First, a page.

10 The Court noted that in Walker and Maloney in the capacity as the liquidators of ZYX Learning Centres Ltd (formerly ABC Learning Centres Ltd) (recs and mgrs apptd) (in liq) v CBA Corporate Services (NSW) Pty Ltd (2012) 88 ACSR 153;  FCA 328 at -, Nicholas J made orders winding up that company in insolvency and appointing the liquidators as liquidators. His Honour declined to make an order extending time to bring proceedings under s 588FJ because the three year limitation period in s 588FF(3) does not apply to s 588FJ, although his Honour did make orders extending the limitation period in s 558FF(3). An appeal from that decision was dismissed: see CBA Corporate Services (NSW) Pty Ltd v Walker and Maloney in the capacity as the liquidators of ZYX Learning Centres Ltd (formerly ABC Learning Centres Ltd) (recs and mgrs apptd) (in liq) (2013) 95 ACSR 135;  FCAFC 74. I note that in contrast to this case, in ZYX Learning Centres the order that the company be would up in insolvency was made before the period in which to seek orders under s 588FF had expired, so that the secured status of any creditor was capable of being impugned under s 588FJ at all relevant times.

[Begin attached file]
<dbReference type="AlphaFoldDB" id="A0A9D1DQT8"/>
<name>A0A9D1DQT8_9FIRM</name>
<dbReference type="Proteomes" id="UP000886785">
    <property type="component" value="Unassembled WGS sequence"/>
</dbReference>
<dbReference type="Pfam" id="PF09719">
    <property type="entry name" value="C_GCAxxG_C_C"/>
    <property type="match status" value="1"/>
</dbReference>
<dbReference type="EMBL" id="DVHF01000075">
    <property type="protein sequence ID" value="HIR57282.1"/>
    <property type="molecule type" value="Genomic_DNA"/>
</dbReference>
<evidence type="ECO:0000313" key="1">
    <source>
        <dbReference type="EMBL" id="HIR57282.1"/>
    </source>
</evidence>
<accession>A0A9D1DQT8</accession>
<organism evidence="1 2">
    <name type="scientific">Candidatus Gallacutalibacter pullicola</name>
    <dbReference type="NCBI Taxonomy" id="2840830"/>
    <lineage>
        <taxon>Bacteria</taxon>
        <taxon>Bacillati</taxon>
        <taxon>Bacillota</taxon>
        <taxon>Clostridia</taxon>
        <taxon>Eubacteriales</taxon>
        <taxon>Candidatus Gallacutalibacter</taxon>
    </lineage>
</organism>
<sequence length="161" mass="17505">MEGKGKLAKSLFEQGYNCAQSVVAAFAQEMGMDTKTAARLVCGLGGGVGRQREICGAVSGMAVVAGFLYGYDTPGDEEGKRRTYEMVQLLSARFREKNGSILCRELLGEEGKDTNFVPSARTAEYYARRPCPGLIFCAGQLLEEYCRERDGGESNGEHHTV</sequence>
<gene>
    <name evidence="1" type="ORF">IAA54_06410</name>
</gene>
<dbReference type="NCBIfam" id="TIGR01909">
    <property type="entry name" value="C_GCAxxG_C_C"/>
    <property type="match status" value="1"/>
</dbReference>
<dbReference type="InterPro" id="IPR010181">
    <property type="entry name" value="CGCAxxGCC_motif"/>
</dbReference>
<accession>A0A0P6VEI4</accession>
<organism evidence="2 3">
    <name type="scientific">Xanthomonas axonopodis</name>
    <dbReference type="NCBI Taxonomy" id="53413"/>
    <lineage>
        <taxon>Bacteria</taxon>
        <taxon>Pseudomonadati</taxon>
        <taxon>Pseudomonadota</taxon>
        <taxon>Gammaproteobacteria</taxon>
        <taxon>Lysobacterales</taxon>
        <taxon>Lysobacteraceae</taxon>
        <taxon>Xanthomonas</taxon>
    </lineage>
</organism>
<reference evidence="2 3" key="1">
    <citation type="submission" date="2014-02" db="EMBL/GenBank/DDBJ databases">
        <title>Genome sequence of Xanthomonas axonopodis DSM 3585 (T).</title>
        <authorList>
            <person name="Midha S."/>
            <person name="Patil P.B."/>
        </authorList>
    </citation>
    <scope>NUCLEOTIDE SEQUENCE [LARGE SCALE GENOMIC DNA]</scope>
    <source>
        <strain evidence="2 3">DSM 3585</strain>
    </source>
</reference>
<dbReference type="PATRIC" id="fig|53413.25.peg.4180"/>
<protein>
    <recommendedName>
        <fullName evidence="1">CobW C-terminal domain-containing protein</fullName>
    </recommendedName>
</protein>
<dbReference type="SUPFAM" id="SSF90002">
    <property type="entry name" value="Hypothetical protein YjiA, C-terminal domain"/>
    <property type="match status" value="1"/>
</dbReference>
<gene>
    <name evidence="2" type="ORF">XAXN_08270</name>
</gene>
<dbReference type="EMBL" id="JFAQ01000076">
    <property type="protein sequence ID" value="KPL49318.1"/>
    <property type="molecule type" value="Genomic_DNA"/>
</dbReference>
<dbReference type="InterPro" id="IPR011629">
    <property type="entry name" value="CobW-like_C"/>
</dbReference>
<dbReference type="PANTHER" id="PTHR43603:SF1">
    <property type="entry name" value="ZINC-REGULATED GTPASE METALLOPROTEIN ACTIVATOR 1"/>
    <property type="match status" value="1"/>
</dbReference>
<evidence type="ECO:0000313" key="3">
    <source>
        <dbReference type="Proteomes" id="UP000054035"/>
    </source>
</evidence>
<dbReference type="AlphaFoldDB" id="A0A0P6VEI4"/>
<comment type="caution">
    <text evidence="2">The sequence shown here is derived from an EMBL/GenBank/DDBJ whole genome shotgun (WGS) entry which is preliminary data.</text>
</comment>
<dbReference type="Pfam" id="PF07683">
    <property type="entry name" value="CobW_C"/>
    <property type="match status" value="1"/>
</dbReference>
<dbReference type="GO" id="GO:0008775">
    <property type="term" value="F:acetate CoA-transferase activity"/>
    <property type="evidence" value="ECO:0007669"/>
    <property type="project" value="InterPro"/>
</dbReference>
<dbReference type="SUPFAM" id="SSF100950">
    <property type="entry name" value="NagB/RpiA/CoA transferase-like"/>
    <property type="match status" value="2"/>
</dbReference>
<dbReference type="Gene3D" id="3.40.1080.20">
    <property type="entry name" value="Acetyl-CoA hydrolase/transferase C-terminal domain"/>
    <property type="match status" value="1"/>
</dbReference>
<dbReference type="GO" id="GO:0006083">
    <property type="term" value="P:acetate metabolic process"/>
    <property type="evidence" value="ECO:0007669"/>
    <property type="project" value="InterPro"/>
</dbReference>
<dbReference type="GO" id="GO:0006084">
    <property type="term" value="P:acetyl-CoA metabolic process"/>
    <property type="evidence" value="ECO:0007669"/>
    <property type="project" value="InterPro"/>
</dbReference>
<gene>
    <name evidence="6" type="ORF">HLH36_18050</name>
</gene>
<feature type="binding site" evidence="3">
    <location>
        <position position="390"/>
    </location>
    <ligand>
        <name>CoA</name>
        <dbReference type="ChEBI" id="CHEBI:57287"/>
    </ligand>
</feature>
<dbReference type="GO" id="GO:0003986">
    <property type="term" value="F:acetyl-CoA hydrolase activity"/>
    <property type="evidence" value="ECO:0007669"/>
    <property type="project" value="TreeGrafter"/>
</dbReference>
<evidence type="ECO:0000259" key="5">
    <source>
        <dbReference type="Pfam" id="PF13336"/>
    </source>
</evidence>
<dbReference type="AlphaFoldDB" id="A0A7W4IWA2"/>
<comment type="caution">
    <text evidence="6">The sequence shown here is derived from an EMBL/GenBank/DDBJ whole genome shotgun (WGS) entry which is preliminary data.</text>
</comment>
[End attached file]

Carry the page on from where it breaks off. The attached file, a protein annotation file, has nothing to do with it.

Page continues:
11 Mr Rose submitted, and I accepted, that if the fact that the Company was not wound up in insolvency at the time the originating process was filed on 29 June 2015 and when the time to make applications for orders under s 588FF expired on 1 July 2015 does have a bearing on the availability of the final orders sought, it is a matter to be addressed at the time of the resolution of the application for final relief and should not prevent the Court from making the orders sought in the interlocutory process. Mr Hur did not demur from that course.
12 Accordingly, the Court made the orders sought on the interlocutory process and the orders to which the parties consented in relation to the further conduct of the application for final relief.